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Saudi Arabia denies financing IS after allegations by UK ex-intelligence chief

Saudi Arabia's embassy refuted allegations by Sir Richard Dearlove that they had turned a 'blind eye' to financing of the Islamic State
Fighters from the Islamic State have made significant advances in Iraq during recent weeks (AFP)

The Embassy of Saudi Arabia in London issued a statement on Tuesday rejecting claims it has been involved in financing or supporting the Islamic State (IS) militant group.

“The Kingdom of Saudi Arabia wishes to emphasise, once again, that it does not and has not supported, financially, morally or through any other means, the terrorist organisation known as the Islamic State of Iraq and Syria (ISIS), Islamic State of Iraq and the Levant (ISIL) and the Islamic caliphate nor has the Kingdom supported any other terrorist network,” said an online statement posted to the Embassy’s Twitter account.

The statement went on to deny apparent British media coverage that alleged the Gulf State had supported IS and emphasised the Kingdom's role in regional counter-terrorism efforts.

“Despite having clarified this issue on numerous occasions, several inaccurate, misleading and distorted allegations, made by certain media outlets in the UK, require us to do so again,” the statement said.

“Saudi Arabia has been at the forefront of combating terrorism both domestically and internationally.”

While the statement did not reference a specific media report, the comments come a day after the former Chief of the British Secret Intelligence Services (SIS), Sir Richard Dearlove, gave a speech admonishing the role played by Saudi Arabia in supporting Middle East insurgencies.

Speaking at the Royal United Services Institute (RUSI) in London, Dearlove recanted an anecdote when Prince Bandar bin Sultan, Saudi Arabia’s head of intelligence until April this year, told him prior to the attacks of 9/11 that there was an impending sectarian war in the Middle East.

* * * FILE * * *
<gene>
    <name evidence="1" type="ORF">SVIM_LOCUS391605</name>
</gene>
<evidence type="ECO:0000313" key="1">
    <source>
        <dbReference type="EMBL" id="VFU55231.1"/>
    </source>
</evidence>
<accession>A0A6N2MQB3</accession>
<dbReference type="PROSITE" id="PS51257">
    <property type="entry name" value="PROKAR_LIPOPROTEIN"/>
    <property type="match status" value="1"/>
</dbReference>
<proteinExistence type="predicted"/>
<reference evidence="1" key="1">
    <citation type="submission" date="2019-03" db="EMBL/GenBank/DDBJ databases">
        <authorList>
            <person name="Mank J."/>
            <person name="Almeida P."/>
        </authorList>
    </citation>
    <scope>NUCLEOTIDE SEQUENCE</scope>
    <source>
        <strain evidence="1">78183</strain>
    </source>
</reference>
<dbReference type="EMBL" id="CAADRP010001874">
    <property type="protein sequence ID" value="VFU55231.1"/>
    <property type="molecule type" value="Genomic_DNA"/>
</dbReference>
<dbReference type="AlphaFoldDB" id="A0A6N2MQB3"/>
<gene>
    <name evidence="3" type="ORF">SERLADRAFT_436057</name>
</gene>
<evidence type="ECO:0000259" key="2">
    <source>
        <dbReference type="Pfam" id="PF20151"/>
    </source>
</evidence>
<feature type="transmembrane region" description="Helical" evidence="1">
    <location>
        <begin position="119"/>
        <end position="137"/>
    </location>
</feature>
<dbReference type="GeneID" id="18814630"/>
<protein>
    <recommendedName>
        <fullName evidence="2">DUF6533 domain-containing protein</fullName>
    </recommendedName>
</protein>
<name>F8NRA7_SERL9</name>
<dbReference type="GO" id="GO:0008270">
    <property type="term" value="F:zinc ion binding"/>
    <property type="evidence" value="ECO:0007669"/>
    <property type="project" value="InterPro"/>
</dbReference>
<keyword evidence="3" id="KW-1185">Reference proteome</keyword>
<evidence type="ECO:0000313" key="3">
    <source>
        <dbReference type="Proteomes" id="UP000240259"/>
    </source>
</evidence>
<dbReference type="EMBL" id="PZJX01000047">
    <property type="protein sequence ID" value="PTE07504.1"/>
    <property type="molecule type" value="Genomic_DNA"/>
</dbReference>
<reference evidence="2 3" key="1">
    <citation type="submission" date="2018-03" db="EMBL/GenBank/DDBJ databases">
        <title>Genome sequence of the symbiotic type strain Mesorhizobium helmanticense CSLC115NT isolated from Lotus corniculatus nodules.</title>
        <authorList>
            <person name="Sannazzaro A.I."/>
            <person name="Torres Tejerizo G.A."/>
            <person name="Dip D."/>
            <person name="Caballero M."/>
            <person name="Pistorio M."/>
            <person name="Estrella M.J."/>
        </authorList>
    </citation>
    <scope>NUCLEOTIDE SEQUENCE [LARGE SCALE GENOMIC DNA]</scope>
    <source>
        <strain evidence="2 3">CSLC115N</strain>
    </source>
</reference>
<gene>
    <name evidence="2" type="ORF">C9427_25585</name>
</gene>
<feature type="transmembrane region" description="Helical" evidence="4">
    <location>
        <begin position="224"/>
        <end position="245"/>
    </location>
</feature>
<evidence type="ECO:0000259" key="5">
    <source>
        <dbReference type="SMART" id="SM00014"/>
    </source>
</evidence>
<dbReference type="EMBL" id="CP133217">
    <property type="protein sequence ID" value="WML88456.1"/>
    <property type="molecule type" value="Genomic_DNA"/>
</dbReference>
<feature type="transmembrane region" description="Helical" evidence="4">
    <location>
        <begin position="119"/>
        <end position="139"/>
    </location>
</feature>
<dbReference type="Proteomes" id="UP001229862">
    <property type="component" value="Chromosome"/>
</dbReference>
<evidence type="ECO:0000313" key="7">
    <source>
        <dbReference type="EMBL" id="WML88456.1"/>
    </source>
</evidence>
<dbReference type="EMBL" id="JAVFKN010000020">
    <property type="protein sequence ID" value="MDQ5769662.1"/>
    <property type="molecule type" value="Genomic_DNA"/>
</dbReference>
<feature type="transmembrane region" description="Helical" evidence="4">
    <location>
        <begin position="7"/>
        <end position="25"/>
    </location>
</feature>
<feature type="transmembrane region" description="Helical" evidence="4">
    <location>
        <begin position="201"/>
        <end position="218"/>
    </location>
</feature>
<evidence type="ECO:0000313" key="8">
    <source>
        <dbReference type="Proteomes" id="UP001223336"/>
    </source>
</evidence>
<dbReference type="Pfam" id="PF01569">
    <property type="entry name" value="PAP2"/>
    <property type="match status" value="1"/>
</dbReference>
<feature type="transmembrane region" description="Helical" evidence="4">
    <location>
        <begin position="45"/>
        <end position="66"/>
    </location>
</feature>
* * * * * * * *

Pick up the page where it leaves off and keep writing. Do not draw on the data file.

Dearlove quoted Bandar as saying: “the time is not far off in the Middle East, Richard, when it will be literally ‘God help the Shia’. More than a billion Sunnis have simply had enough of them.”

While the former intelligence chief acknowledged a split in Saudi Arabia’s leadership over regional policy, he suggested that “they [Saudi Arabia’s leaders] are deeply attracted to any militancy that can effectively challenge Shia-dom”.

He went on to say that there was no suggestion of “direct government funding” but that “maybe a blind eye was being turned” to funding that had been “channelled to ISIL”.

ISIL, now known as IS, has played a public facing role in the advancement of Sunni militant groups across Iraq, which has seen large swathes of the country fall out of government hands in recent weeks.

Dearlove speculated in his speech that the lightning fast moves of a group, which possesses just a few thousand fighters, could not have occurred without external support.

“For ISIS to be able to surge into the Sunni areas of Iraq in the way it has done recently has to be the consequence of substantial and sustained funding,” he said. “Such things simply do not happen spontaneously,” he added.

The financing of IS has been the subject of feverish speculation in recent weeks, with many seeking to make sense of a group that has risen to global prominence in a very short period of time, and while there are those who agree with Dearlove’s assessment other governments have issued starkly different conclusions.

In a report issued in 2006, the US government concluded that the insurgency in Iraq, where IS emanated from, was financially sufficient as early as then, estimating that it was earning between $70 million and $200 million per year from illegal activities.

The majority of these funds were thought to come from oil smuggling aided by “corrupt and complicit” Iraqi officials. Since that report was issued, the group has successfully taken over oil fields in Syria and Iraq, so it is assumed this stream of financing has only increased since then.

Response to Dearlove’s speech has been surprise that such a high ranking British official would issue such damning words about what continues to be a very close ally.

“For someone of Dearlove’s status to cast Saudi Arabia in such a critical light is therefore highly unusual,” Shashank Joshi, a RUSI research fellow in London, wrote in the Daily Telegraph on Tuesday. “It will almost certainly worsen the Government’s already severe angst over the state of the UK’s relations with Gulf monarchies and complicate its frantic efforts to appease Riyadh et al.”

“Saudi Arabia is notoriously poor at distinguishing between the actions of a government and those of others…Riyadh might well vent its anger at Dearlove towards the government,” he added.

The statement from the Saudi embassy on Tuesday gave little indication of a further response from the Kingdom, although they did call on news outlets to scrutinise the funding of IS and report impartially on the region.

“We urge the British and international media to take an in-depth look into the financial backing and organisational structure of this terrorist organisation, as well as to report the situation in the region objectively and fairly and to verify allegations before reporting them as fact.”

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